Gannon University Participates in NASA Program

NASA_USIPPosted: August 13, 2014

Gannon University students involved in NASA's USIP program:  (l-r) Matt Buehrle, Brandon Lawrence, Aaron Neiman (project manager), Joe Bennett (engineering team lead), Leslie Moukoro, Jenn Hu (science team lead)


Gannon University is one of 10 universities in the United States that was accepted into NASA's inaugural Undergraduate Student Instrument Program (USIP). This program is geared toward developing the science, technology, engineering and mathematics (STEM) fields at the undergraduate level by forming multi-disciplinary teams to plan, build and fly a science payload on suborbital platforms provided by NASA.

A group of about eight students from Gannon's engineering, math, nursing and pre-medical programs have designed and are constructing a balloon-borne cosmic ray detector used to measure cosmic ray helium and proton nuclei, and the ratio of the two as a function of energy. This project was funded through a NASA grant of almost $50,000, and is being overseen by Nicholas Conklin, Ph.D., assistant professor of physics, Wookwon Lee, Ph.D., associate professor, electrical and computer engineering, and physics instructor Perry Hilburn, M.S.M.E.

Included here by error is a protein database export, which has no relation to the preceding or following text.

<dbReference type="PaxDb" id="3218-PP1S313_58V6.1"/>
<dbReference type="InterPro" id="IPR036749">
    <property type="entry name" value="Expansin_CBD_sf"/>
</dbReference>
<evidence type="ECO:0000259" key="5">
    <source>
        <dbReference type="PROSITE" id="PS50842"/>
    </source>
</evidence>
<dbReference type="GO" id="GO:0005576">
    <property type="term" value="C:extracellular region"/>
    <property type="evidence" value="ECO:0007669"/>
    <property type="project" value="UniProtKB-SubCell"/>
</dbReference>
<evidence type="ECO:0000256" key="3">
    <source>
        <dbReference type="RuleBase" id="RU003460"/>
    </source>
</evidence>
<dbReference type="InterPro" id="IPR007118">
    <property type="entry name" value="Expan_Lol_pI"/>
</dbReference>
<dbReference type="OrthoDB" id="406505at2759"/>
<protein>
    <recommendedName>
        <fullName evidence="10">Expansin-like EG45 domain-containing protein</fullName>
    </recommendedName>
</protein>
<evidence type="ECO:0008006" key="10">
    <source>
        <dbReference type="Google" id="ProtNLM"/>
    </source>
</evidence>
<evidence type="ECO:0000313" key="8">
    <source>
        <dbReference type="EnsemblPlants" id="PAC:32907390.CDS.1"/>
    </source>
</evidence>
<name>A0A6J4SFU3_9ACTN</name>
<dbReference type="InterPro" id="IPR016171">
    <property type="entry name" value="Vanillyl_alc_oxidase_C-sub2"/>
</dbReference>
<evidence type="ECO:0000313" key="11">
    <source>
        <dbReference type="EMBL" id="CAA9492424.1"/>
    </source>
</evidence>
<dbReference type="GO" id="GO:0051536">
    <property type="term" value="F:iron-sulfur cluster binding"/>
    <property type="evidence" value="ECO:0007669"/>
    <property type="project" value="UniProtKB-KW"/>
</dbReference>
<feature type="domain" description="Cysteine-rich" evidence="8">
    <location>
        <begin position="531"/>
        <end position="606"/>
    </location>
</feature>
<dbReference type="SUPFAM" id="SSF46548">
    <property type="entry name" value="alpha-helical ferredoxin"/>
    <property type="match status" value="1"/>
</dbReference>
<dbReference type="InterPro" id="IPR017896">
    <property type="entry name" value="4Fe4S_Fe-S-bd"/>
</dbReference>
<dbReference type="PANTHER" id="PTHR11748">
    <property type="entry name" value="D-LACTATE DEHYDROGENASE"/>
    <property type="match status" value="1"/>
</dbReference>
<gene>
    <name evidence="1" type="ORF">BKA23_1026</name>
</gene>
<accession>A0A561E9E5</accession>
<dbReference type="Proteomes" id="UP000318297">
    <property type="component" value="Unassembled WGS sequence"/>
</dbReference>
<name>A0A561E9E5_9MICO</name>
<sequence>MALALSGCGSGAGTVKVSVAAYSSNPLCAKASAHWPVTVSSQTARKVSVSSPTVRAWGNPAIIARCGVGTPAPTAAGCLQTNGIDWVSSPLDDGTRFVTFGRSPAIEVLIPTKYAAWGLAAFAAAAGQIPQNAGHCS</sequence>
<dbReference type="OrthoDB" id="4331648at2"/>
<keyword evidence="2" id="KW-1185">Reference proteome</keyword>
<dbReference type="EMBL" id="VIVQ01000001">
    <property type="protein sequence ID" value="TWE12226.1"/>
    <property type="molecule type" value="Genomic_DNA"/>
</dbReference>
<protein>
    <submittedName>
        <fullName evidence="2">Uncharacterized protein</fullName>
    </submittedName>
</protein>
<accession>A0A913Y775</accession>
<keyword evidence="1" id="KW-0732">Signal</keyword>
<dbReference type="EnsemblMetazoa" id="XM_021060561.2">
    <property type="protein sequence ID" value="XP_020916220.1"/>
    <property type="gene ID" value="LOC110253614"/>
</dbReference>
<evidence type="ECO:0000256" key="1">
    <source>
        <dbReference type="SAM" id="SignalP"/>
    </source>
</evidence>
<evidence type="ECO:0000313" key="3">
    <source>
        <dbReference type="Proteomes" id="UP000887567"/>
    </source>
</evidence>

After spending the past year constructing the project, from creating and wiring circuit boards to building the payload's support structure, the Gannon students in the Scientific Ballooning Program submitted their proposal to NASA and were one of just 10 student groups selected to continue their research under the funding of NASA's USIP.

After spending the past year constructing the project, including designing circuit boards to building the payload's support structure, the Gannon students in the Scientific Ballooning Program are on track to finish the Cosmic-Ray Calorimeter in time to launch their payload during the Spring 2015 Semester in Tillamook, Oregon. Once launched on the Near Space Corporation's Small Balloon System, the detector is estimated to reach an altitude of about 120,000 ft. and flight duration of approximately six hours.